Jacob Javits Plaza: Redesigned Again

Future Plaza Rendering by Michael VanValkenburgh . Courtesy MVV

For anyone who has been in Landscape Architecture school in the last 10 years, I am sure you are familiar with the plaza in front of the Jacob K. Javits Federal Building in lower Manhattan.  I came across an article this morning that announced that once again Jacob Javits Plaza will be redesigned again.  Initially, the plaza was home to the Richard Serra sculpture, Tilted Arc, but due to controversy, it was removed in the late 80s.  The plaza was then transformed into a post-modern creation with memorable S-shaped, bright green benches by Martha Schwartz.  From what I understand, the plaza is rarely occupied; which is hard to understand since it resides in the most densely populated City in the US.  Michael Van Valkenburgh has been commissioned to redesign the plaza, as well as repair the leaky parking garage, which is located under the plaza.

This seems to remind me of another project located in downtown Denver, Skyline Park.  Skyline Park was initially designed by Lawrence Halprin and recently redesigned by Thomas Balsley to make the site more safe and accessible.  The debate continues of finding a balance between form and function.  Functionality is truly KEY to creating a space for people.

Read the full article about Jacob Javits Plaza.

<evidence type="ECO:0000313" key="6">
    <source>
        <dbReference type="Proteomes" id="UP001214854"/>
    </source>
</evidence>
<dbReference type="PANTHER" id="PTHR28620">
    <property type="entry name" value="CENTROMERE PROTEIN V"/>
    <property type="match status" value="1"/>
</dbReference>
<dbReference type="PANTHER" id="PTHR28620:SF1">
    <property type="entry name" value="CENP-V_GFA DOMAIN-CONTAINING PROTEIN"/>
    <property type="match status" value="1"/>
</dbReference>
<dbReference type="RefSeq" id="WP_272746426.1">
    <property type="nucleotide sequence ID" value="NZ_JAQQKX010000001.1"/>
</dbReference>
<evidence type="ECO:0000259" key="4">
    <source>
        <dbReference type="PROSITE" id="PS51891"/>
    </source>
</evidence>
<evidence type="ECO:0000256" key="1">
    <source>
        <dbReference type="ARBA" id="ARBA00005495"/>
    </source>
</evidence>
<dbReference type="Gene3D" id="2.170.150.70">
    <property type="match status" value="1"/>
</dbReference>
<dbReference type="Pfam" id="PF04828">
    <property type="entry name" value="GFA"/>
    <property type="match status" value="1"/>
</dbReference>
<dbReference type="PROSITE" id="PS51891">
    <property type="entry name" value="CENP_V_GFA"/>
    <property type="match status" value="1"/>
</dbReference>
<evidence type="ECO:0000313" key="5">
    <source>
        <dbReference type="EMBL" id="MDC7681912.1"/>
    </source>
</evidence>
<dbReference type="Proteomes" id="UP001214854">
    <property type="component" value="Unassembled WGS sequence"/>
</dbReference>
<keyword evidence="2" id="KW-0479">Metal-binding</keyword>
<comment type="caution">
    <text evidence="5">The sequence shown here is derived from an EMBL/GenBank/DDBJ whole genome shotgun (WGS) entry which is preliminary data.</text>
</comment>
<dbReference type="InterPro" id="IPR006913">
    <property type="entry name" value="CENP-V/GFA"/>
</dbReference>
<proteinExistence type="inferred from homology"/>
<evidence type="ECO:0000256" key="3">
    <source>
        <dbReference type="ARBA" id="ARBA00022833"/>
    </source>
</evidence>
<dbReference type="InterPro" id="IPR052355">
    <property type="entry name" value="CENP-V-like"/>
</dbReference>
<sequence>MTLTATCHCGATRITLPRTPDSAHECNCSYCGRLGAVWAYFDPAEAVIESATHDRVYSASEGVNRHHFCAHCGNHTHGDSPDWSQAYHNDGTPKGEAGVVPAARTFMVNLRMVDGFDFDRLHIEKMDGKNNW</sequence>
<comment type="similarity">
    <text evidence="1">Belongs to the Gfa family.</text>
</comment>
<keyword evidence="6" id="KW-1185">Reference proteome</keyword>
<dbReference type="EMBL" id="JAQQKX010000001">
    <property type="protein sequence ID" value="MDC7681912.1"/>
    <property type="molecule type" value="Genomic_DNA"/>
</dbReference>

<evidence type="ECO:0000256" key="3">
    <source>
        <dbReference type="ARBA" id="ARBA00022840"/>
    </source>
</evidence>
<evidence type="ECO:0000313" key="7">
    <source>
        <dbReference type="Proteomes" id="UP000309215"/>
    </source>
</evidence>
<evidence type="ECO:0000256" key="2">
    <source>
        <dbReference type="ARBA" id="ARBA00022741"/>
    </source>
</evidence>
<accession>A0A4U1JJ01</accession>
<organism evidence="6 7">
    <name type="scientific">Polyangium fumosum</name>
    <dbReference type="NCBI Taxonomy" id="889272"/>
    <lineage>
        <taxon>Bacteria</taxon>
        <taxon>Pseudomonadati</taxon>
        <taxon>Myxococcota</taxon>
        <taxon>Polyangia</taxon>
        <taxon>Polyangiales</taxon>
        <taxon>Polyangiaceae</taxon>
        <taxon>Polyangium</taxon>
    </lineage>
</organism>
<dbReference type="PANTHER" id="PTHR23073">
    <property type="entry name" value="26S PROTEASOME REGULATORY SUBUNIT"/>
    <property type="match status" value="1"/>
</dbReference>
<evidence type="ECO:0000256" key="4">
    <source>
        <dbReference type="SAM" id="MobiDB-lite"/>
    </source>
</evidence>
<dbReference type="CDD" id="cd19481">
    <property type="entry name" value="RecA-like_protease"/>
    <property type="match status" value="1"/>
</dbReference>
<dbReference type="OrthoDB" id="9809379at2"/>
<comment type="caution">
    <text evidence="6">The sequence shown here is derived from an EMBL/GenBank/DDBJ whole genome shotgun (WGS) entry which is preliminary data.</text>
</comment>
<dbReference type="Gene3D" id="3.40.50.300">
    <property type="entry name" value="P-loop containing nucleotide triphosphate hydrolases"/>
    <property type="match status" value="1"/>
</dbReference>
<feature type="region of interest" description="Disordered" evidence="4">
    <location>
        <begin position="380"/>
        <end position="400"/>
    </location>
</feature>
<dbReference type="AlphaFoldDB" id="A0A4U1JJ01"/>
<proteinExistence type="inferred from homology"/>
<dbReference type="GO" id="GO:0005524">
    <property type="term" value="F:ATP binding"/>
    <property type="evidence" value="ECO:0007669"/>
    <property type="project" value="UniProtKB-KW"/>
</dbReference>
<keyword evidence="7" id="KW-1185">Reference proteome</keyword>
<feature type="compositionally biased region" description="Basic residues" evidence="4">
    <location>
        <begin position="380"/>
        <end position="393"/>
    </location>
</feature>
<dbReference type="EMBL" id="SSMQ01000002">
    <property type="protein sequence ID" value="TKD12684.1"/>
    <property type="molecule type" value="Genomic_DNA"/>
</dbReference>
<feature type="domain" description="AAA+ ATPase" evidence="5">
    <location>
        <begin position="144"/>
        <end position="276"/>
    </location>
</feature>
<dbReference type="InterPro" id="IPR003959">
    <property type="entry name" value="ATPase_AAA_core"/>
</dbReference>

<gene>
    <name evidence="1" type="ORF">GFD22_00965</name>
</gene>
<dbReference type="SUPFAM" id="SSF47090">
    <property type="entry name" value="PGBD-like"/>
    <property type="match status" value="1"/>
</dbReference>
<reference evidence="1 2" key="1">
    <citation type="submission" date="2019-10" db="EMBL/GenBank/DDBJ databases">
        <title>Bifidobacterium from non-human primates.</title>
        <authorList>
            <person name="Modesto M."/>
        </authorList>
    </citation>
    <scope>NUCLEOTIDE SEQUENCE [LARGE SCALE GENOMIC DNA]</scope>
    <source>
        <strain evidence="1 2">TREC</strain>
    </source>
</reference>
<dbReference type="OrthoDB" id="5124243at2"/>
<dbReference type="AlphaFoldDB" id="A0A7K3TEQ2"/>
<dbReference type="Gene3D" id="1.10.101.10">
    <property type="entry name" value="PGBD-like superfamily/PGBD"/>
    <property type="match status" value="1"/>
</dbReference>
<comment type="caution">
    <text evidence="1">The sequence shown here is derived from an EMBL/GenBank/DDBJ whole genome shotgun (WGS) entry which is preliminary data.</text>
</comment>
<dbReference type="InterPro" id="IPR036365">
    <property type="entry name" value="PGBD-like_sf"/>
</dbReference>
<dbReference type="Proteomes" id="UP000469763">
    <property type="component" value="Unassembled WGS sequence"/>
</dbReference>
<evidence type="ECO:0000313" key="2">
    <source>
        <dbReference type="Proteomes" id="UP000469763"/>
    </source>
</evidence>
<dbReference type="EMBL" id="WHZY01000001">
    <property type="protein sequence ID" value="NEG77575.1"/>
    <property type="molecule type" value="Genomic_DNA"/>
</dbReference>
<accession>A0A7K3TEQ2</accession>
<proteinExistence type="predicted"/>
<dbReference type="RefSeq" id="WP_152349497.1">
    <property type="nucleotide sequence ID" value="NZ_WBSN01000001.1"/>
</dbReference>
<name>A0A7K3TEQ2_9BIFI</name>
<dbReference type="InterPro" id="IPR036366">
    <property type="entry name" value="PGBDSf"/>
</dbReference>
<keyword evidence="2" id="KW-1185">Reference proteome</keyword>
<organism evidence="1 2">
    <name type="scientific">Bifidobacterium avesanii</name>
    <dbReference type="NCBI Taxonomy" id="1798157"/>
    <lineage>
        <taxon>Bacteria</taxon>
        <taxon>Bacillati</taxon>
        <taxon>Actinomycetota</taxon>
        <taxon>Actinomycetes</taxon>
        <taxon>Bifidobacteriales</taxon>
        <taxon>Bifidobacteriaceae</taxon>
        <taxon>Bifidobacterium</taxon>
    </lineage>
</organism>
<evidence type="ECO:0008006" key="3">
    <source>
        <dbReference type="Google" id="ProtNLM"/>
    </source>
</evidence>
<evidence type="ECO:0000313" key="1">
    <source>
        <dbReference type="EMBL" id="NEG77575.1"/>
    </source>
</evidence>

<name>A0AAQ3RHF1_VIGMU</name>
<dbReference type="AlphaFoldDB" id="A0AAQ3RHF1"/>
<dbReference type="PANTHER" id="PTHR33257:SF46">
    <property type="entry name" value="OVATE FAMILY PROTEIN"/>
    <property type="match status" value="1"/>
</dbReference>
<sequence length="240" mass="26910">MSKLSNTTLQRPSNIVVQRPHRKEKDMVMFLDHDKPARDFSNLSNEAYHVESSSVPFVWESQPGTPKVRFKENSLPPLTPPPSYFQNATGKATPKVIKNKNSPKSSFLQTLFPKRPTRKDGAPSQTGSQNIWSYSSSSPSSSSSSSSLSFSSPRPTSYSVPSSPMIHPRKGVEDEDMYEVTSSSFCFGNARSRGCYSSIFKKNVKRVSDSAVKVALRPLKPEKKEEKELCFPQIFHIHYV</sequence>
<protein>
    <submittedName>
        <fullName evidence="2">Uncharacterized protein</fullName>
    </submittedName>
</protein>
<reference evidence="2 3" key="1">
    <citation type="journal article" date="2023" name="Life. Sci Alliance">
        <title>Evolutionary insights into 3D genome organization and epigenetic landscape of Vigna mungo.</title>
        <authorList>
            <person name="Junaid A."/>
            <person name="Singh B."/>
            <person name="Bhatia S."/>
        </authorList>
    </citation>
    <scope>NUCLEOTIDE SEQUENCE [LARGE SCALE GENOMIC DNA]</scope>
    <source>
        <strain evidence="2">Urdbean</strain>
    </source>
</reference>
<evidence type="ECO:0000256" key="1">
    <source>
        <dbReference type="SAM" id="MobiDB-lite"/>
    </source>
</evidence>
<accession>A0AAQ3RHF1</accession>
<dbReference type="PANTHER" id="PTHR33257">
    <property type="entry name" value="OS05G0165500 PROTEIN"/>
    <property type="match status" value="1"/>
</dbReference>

Original Plaza -Tilted Arc by Richard Serra . Photo © 1985 David Aschkenas

The current plaza is designed by Martha Schwartz . courtesy of archidose


  1. I like the rotation of this space. The life cycle of urban spaces may shorten even more as the way we travel and live in urban environments changes drastically over the next few decades. The debate on this one also reminds me of Harlequin Plaza in the Denver tech center. First done as more graphic design of the space for viewing, then redone as shady lunch space. Big contrast between the two. The second design is more functional but less memorable than the original.

  2. Living and spending time in China has opened my eyes to a lot of urban spaces created for people to utilize and enjoy. I see a lot of spaces that have been created for pure functional appeal and due to the size of the population it is used. Function needs to be a key consideration in designing an appeal for use, however I truly believe that function is not what makes the space but rather is what gives a successful space structure and viability. As designers we are always working at defining what makes for a successful space. Is it intricate patterns and creation of social experiences that cause someone to relax and enjoy the space created; is it beautiful serene landscapes that someone can escape the reality of the world that surrounds them. Is it a high quality fit and finish that is impressive; are we trying to promote certain emotions as the spaces are used? Good article and it goes well with Matt’s article on engineered bridges.

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